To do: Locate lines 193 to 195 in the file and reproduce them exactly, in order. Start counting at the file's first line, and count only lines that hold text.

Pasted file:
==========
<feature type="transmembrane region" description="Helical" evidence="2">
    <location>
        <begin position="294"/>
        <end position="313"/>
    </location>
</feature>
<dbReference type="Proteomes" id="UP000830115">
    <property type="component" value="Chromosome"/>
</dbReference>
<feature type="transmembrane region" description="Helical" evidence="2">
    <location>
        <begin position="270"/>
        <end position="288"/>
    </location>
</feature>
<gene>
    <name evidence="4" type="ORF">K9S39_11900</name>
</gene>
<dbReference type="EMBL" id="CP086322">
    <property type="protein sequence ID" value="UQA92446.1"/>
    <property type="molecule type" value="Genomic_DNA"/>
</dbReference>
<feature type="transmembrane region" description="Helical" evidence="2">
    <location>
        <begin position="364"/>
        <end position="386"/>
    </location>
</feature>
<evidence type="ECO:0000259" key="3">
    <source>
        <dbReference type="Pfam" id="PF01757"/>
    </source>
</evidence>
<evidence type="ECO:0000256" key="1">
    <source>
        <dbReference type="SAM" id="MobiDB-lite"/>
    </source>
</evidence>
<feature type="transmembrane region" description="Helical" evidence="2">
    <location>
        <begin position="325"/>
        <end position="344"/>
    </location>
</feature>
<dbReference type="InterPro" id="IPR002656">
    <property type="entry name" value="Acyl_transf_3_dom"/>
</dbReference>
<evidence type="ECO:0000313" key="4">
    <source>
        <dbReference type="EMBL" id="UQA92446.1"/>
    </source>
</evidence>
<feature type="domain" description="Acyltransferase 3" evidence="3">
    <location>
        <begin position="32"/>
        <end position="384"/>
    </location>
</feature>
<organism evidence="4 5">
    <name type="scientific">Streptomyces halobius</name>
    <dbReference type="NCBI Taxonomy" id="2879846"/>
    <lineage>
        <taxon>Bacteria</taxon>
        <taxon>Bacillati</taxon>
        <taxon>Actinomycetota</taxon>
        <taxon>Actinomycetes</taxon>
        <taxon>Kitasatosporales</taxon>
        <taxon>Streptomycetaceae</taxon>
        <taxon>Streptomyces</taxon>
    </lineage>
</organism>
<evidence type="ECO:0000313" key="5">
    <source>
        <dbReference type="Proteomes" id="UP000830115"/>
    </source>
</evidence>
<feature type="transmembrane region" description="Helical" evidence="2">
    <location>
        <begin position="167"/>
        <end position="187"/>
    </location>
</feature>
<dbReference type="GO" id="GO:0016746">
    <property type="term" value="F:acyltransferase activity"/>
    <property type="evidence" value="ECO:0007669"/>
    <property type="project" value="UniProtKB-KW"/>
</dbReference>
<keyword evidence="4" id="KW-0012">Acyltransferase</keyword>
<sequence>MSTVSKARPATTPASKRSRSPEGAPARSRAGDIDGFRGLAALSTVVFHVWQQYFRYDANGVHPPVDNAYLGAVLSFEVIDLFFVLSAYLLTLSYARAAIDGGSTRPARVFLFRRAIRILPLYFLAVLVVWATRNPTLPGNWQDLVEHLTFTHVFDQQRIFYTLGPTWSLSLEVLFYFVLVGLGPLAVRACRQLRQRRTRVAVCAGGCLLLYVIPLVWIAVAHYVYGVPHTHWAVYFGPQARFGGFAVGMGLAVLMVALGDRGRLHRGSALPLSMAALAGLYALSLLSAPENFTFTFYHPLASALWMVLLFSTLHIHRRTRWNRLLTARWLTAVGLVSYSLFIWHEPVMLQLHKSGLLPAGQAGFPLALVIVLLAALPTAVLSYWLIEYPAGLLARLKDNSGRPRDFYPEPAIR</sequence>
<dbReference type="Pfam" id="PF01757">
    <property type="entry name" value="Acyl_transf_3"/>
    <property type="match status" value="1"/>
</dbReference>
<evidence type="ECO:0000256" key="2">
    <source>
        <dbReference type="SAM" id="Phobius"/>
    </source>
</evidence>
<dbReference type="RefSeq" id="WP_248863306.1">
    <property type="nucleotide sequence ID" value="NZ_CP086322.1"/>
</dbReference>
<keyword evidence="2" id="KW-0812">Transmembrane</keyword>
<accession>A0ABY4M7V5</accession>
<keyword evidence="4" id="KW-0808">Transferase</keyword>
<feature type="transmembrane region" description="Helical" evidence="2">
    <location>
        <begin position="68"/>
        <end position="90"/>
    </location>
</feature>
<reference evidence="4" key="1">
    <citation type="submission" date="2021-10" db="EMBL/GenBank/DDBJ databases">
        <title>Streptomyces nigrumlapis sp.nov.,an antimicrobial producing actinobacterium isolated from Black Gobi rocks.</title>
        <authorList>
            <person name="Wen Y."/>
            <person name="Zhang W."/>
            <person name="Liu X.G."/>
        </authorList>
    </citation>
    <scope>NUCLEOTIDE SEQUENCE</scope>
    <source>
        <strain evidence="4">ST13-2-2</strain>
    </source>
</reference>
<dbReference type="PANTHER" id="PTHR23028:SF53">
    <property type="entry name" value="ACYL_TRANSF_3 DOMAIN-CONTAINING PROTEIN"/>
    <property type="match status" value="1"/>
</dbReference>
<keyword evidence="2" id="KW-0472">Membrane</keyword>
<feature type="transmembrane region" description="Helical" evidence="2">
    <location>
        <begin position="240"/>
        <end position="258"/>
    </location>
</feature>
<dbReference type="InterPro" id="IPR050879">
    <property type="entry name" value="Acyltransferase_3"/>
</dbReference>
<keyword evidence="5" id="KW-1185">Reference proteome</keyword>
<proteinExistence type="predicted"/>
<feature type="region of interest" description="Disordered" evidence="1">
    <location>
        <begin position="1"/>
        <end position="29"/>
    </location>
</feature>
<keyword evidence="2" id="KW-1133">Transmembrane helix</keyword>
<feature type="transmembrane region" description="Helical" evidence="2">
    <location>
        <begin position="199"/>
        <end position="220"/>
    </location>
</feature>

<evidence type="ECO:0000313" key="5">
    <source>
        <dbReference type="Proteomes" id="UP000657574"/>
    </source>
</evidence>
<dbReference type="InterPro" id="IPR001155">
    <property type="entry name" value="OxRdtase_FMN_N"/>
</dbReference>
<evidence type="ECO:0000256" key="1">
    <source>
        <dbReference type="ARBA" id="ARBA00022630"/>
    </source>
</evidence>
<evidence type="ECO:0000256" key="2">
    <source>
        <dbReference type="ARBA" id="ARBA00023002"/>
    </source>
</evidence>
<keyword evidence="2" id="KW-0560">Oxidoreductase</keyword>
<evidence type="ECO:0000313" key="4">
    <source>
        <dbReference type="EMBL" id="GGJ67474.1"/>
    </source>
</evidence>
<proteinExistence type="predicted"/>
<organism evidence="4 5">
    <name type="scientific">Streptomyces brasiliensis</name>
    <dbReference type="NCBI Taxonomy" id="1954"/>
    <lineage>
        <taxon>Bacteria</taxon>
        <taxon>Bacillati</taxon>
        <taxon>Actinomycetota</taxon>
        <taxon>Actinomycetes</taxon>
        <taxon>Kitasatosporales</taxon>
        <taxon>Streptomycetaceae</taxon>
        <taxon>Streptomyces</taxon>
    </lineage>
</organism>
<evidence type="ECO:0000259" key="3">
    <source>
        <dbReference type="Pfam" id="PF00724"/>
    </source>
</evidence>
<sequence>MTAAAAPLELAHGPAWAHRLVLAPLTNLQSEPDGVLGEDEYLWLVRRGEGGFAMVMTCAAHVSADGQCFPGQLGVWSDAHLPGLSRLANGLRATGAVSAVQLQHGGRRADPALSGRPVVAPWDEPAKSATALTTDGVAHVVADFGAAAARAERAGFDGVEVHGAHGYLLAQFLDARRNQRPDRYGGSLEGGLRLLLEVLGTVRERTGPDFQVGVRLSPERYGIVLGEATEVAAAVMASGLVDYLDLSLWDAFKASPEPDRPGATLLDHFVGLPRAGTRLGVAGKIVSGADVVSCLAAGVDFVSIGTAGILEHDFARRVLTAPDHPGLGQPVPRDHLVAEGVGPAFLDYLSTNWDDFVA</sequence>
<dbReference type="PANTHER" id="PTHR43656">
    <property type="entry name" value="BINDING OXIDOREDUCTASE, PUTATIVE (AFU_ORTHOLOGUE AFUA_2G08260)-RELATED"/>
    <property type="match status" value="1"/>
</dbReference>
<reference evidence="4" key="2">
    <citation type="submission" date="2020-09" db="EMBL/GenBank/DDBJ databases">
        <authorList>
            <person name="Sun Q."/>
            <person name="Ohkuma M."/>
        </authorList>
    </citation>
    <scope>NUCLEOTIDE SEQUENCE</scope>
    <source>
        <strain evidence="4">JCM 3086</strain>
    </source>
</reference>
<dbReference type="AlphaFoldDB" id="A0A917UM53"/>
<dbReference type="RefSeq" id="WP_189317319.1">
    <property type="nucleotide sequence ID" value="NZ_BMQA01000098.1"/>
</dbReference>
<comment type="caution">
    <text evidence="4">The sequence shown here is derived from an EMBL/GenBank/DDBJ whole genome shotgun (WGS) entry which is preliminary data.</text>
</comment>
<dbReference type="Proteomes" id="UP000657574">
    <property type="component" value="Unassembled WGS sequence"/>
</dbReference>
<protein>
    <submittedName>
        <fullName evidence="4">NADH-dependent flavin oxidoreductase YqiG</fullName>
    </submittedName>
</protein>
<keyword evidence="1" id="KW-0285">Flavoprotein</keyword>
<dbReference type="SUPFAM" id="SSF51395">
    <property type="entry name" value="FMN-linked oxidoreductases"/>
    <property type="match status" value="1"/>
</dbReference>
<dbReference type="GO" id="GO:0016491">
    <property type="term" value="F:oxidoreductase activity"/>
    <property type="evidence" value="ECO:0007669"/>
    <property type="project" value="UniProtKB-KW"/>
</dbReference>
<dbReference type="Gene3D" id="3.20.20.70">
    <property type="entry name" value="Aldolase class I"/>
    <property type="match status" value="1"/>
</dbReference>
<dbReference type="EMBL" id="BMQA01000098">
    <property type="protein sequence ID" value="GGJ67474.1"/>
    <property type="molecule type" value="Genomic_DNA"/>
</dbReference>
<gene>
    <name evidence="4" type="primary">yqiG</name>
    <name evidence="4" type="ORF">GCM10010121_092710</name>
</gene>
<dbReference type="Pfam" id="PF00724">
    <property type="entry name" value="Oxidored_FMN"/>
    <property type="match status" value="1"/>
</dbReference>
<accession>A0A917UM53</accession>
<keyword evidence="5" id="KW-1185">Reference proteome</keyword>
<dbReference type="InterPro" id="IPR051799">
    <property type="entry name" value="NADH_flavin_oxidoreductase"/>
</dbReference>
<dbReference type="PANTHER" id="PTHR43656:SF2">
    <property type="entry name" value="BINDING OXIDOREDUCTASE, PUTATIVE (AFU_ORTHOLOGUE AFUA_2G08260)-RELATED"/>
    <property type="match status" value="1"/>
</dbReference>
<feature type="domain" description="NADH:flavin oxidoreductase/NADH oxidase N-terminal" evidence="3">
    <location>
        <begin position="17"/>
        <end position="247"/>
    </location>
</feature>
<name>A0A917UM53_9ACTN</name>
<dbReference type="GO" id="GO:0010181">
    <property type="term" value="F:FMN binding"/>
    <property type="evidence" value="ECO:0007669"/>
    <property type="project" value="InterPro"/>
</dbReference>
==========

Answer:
    <source>
        <dbReference type="Pfam" id="PF00724"/>
    </source>